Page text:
Bishop’s move

170220richardhollowayweb

Richard Holloway, the former head of the Anglican Church in Scotland who stopped believing in God, does not like being called an atheist because he “doesn’t do certainty”; if you must stick a label on him, he would suggest “expectant agnostic”.
He told a packed audience at York Explore Library last night (20/02/2017) he was fascinated by three questions that had taxed philosophers and theologians for centuries:

What are we?
Where do we come from?
Where are we going?

In promoting his latest book A Little History Of Religion, the former bishop argued there were four approaches those questions:

Strong Religion: Humankind’s encounter with God was all truthful, all actual, all real. This fundamentalist approach left no room for doubt.

Critical Realism: There was an encounter with God but, due to human fallibility, we must be modest about the claims we make. It adopted a fluid approach to history.

Post Religion: (non-realism): This approach was sympathetic to religion; it regarded it as a colossal work of the imagination that spoke to the human condition in the same way as great works of art, such as an opera, play or novel. You can be a religious belonger without being a religious believer; it can challenge you to be a better person.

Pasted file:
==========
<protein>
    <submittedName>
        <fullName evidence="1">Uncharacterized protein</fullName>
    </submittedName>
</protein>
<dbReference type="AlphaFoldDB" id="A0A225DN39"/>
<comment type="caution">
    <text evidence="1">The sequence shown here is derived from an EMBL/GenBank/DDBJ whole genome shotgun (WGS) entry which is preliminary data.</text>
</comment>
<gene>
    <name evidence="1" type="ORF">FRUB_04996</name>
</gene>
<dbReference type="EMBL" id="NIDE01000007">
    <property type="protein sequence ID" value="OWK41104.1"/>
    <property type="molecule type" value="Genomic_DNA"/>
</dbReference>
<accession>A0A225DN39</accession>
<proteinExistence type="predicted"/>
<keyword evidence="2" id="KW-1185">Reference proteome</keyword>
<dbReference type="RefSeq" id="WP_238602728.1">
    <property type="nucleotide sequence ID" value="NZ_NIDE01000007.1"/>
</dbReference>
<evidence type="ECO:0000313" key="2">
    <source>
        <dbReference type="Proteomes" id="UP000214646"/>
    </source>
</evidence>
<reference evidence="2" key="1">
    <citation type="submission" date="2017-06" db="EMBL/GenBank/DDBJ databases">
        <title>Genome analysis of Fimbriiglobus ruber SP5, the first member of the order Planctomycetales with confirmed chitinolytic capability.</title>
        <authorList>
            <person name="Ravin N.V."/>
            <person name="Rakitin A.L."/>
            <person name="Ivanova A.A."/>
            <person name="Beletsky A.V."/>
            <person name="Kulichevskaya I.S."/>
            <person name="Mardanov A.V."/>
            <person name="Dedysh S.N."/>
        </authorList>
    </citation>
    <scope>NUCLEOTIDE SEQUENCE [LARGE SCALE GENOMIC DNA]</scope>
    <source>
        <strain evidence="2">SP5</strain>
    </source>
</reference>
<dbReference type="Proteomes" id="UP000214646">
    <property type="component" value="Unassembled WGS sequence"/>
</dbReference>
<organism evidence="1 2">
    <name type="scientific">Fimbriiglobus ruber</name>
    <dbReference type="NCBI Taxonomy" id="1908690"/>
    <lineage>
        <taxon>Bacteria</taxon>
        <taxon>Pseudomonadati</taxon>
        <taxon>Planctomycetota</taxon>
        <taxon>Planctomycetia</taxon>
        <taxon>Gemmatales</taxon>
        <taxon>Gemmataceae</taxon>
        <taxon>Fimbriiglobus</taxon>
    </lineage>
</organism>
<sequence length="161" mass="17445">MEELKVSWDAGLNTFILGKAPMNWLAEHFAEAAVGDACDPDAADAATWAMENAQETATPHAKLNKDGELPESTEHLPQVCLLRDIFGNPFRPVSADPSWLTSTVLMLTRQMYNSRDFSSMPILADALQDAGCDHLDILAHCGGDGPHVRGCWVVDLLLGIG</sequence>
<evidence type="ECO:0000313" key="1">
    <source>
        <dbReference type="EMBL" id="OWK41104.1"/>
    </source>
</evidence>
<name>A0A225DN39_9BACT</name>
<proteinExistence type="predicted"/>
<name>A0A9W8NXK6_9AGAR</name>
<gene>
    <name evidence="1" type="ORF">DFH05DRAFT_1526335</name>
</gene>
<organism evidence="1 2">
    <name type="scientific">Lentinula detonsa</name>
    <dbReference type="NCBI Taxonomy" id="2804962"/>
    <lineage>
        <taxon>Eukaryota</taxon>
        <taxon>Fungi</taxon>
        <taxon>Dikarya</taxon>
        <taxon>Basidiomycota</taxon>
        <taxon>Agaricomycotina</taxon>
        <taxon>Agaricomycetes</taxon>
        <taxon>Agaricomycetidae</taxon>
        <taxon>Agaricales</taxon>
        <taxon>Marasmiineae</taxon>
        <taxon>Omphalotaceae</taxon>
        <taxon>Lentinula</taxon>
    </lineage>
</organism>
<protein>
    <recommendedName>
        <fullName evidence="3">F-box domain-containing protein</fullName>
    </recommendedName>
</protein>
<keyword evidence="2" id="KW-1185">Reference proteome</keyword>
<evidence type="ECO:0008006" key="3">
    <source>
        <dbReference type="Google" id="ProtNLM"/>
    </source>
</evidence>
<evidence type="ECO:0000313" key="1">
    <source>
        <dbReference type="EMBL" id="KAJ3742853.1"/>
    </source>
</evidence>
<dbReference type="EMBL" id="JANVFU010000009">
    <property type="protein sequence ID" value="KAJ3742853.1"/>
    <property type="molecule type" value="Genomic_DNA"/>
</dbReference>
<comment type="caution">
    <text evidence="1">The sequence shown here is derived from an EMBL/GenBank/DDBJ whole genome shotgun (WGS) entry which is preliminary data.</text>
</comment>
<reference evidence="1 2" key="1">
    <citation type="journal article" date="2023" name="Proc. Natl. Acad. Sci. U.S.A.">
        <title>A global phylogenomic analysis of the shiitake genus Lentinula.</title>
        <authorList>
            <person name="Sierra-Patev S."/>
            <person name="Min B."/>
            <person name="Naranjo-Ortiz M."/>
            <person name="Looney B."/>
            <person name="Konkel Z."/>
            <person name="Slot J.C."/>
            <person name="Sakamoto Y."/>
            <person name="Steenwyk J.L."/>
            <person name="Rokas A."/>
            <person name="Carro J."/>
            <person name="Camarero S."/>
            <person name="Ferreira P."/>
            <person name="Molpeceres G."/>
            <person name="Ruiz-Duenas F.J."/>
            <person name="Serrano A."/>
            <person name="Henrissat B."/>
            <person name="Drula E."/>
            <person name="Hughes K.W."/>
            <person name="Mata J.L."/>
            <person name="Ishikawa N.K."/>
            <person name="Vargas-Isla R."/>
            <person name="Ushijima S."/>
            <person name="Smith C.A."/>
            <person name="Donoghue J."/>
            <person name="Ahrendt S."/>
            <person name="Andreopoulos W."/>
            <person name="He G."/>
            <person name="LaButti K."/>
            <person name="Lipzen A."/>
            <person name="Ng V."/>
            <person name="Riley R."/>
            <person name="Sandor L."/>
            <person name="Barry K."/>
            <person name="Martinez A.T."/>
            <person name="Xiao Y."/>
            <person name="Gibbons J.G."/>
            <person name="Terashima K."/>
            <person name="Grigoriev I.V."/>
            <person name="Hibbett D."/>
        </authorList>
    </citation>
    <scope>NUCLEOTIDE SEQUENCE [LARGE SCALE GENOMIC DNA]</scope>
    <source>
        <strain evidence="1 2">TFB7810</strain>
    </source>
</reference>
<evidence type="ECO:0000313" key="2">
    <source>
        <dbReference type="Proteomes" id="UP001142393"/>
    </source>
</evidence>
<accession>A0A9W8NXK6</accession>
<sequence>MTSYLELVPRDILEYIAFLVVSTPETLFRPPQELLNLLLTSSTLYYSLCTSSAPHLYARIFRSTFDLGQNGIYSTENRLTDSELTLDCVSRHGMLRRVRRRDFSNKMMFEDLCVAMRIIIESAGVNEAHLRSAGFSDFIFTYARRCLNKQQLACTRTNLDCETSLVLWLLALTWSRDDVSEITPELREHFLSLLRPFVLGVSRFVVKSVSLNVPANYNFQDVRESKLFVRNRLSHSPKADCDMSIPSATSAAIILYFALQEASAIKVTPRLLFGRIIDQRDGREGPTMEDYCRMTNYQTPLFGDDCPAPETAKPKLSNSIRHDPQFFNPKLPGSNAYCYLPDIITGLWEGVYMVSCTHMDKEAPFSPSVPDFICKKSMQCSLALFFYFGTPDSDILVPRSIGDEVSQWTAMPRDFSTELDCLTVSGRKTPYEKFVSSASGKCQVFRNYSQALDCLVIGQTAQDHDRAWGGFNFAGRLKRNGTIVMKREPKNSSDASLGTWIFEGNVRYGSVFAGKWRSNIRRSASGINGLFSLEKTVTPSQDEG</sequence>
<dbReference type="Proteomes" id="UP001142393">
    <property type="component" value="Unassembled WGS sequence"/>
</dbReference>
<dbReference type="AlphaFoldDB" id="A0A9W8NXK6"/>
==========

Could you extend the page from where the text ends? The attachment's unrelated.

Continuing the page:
No religion: These people don’t get religion. They ask the question: “Why waste your time with it?” Some in this camp were benign while others, such as Richard Dawkins, attacked religion with vigour and a certain amount of anger by adopting, ironically, a religious, evangelical approach.

Holloway ended his stimulating talk by referring to Yehudah Amichai’s poem:

The Ecology of Jerusalem

The air over Jerusalem is saturated with prayers and dreams
like the air over cities with heavy industry.
It’s hard to breathe.

And from time to time a new shipment of history arrives.
Houses and towers serve as packing materials
later thrown away and piled in heaps.

Sometimes candles come in place of people.
Then it’s quiet.
Sometimes people come in place of candles.
Then there’s noise.

Amid enclosed gardens, among jasmine bushes
replete with balsam, foreign consulates,
like wicked brides who were thrust aside

lie in wait for their moment.

Morality Play

170218themachinestops

The Machine Stops explores our complex relationship with technology. The play, presented at York Theatre Royal this week, is based on a chilling and prophetic short story by the acclaimed writer E.M. Forster, published in 1909. The barren earth forces people to live underground in an intricate honeycomb of individual cells. The essentials of life are provided by an omnipotent, self-repairing machine, leaving people with nothing to do but communicate with each other using a system reminiscent of the worldwide web. Physical contact and travel is frowned upon; individuals live a solitary, insulated life, seldom venturing from their hexagonal cells. Ideas are constantly recycled; consequently there is no creativity; original thinking withers on the vine. The moral of this agile stage adaptation, with its haunting electronic soundscape, is: “Humankind cannot live by technology alone.”